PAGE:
Category Archives: Court cases

Dominion Delivers Response to FERC

On Tuesday May 22, 2018, Atlantic Coast Pipeline, LLC (ACP, LLC) hand-delivered to the Federal Energy Regulatory Commission (FERC) its response to the agency as to how it proposes to proceed with constructing the Atlantic Coast Pipeline in light of the May 15 order from the Fourth Circuit Court of Appeals vacating the U.S. Fish and Wildlife Service’s (FWS) biological opinion on the project as it relates to the Endangered Species Act (ESA). The documents, originally due on Monday May 21, were hand-delivered because of issues with FERC’s website on Monday.

In an email-press release, ACP said:

“We have filed our response, identifying by milepost the areas we are committing to avoid. Per (the Federal Energy Regulatory Commission) and (U.S. Fish and Wildlife Service), because this information contains the locations of sensitive species which are customarily treated as privileged and confidential, this information is not being released to the public.”

For more, see the WV Exponent Telegram story.

Little Pink House: Special Showing

WHERE: The Regal Stonefield, 1954 Swanson Dr, Charlottesville
WHEN: Thursday, June 28 at 7:30 p.m.
TICKETS: Tickets are $12 general admission, and proceeds from ticket sales will benefit Friends of Nelson. You must buy your tickets online; no tickets will be sold at the door. Purchase tickets here:

Based on a true story, a small-town paramedic named Susette Kelo leaves a bad marriage, and starts over in a new town. She buys a rundown cottage with a gorgeous water view. She fixes it up and paints it pink. Then she discovers powerful politicians want to bulldoze her blue-collar neighborhood for the benefit of a multi-billion dollar corporation. With the help of a young lawyer named Scott Bullock, Susette emerges as the reluctant leader of her neighbors in an epic battle that goes all the way to the U.S. Supreme Court, inspires a nation, and helps millions of Americans protect their homes.

In 2005, the nation was shocked by the Supreme Court’s ruling in Kelo vs. New London. In the judgment, the court said that a local government could forcibly seize people’s homes, through eminent domain, in order to transfer the property to a major corporation for development. The response was immediate. Across the country, states passed legislation and amended constitutions to curtail the power of eminent domain.  In 2012, the people of Virginia spoke out overwhelmingly when more than 2.6 million citizens (74.45% of votes cast) approved amending the state constitution to prohibit eminent domain from being invoked if the “primary use is for private gain, private benefit, private enterprise, increasing jobs, increasing tax revenue or economic development.”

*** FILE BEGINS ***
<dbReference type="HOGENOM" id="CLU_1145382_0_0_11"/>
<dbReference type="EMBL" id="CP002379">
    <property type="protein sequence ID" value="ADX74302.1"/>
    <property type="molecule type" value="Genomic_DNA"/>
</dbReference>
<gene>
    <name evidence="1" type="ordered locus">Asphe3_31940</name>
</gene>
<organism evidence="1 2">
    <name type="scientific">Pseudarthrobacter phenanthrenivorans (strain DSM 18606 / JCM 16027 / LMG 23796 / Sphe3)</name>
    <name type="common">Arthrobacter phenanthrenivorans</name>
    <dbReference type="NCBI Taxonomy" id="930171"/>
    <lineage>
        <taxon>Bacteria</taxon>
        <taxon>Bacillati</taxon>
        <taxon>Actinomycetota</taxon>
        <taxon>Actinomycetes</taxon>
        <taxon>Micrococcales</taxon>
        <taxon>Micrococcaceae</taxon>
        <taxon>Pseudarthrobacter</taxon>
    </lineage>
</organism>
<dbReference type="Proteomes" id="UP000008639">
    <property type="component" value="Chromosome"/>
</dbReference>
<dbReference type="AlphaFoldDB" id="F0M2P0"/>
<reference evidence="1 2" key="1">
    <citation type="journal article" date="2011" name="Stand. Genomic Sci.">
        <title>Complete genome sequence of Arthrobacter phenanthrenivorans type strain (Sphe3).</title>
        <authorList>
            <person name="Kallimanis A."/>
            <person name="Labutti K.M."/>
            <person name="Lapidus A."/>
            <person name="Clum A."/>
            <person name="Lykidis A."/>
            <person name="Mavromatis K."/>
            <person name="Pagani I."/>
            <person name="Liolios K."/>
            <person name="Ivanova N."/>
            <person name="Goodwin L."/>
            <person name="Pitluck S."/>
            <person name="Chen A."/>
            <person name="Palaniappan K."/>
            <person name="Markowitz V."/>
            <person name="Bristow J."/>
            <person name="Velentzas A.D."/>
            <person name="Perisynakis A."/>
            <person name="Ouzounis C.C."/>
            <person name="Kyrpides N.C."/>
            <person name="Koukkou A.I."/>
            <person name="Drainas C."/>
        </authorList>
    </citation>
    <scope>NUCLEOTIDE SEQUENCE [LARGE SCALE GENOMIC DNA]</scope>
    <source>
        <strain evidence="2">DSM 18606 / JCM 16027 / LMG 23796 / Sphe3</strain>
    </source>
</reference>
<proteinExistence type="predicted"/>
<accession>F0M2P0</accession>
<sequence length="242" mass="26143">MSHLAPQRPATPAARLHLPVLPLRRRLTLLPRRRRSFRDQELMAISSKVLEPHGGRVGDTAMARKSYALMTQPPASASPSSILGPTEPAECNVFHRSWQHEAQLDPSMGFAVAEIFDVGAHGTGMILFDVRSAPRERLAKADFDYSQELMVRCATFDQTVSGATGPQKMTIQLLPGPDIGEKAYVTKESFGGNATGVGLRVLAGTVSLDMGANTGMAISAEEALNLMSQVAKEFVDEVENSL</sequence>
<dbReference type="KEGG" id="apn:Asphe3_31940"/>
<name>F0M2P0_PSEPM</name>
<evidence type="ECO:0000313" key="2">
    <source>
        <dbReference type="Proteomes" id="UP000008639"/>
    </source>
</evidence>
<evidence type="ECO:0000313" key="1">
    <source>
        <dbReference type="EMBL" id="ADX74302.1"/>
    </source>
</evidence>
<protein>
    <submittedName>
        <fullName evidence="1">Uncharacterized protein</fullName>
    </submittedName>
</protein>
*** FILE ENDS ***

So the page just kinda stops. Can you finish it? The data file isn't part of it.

Plaintiff Susette Kelo’s fight has been dramatized in this new film, Little Pink House, starring the brilliant, Oscar-nominated actress Catherine Keener as Kelo.

The film is being distributed in an unorthodox manner. Local people sign up to bring it to their town and, if enough tickets are sold, a screening proceeds at a selected local theater. We are pleased to announce that Doug Hornig has secured a showing of the film in Charlottesville:

WHERE: The Regal Stonefield, 1954 Swanson Dr, Charlottesville
WHEN: Thursday, June 28 at 7:30 p.m.
TICKETS: Tickets are $12 general admission, and proceeds from ticket sales will benefit Friends of Nelson. You must buy your tickets online; no tickets will be sold at the door. Purchase tickets here:

Eminent domain is a hot button topic here in central Virginia, as Dominion intends to use it to seize private property for the Atlantic Coast Pipeline. Many of us have been fighting them for several years now, and continue to do so.

We hope to use this event to help educate the public about the importance of fighting eminent domain abuse. Following the film, there will be a panel discussion and Q&A featuring: John Kramer – Institute for Justice, Chuck Lollar – Attorney specializing in eminent domain cases, Richard Averitt – Property owner impacted by Atlantic Coast Pipeline, Joyce Burton – Board member, Friends of Nelson, a nonprofit dedicated to stopping this unnecessary pipeline.

Join us – and bring family, friends, and neighbors! We’ll see you there!

Court Denies FERC Bid to Delay Suit Against MVP

On May 16 U.S. Court of Appeals for the District of Columbia Circuit denied the Federal Energy Regulatory Commission’s bid to delay a lawsuit brought by environmental groups against the Mountain Valley Pipeline. FERC had asked to delay the lawsuit until it concluded its own rehearing process. FERC made the motion to delay in February, asking that the case challenging the FERC certificate of public convenience and necessity for the MVP be held in abeyance, allowing FERC to address the “numerous and complex matters” raised by environmentalists and landowners in their requests for rehearing.  (The FERC process could take many months.)

“FERC should not be allowed to use tolling orders and other delay tactics to block court challenges even as it allows companies like Mountain Valley to move forward with pipeline construction,” Sierra Club attorney Elly Benson said in a statement. “The people and communities that would be affected by this fracked gas project deserve a comprehensive review process that fully examines the threats posed to them and the environment.”

Read more here.

Appeals Court Orders Halt to ACP Construction

Late in the day on May 15, 2018, the Richmond Times-Dispatch reported that, “A federal appeals court has ordered a halt to construction of the 600-mile Dominion Energy-led Atlantic Coast Pipeline, following a legal challenge by environmental opponents who argued a review by the U.S. Fish and Wildlife Service was inadequate. A three-judge panel at the U.S. Court of Appeals for the Fourth Circuit agreed, striking down the review, known as an incidental take statement, which is meant to set limits on harm to threatened or endangered species during construction.”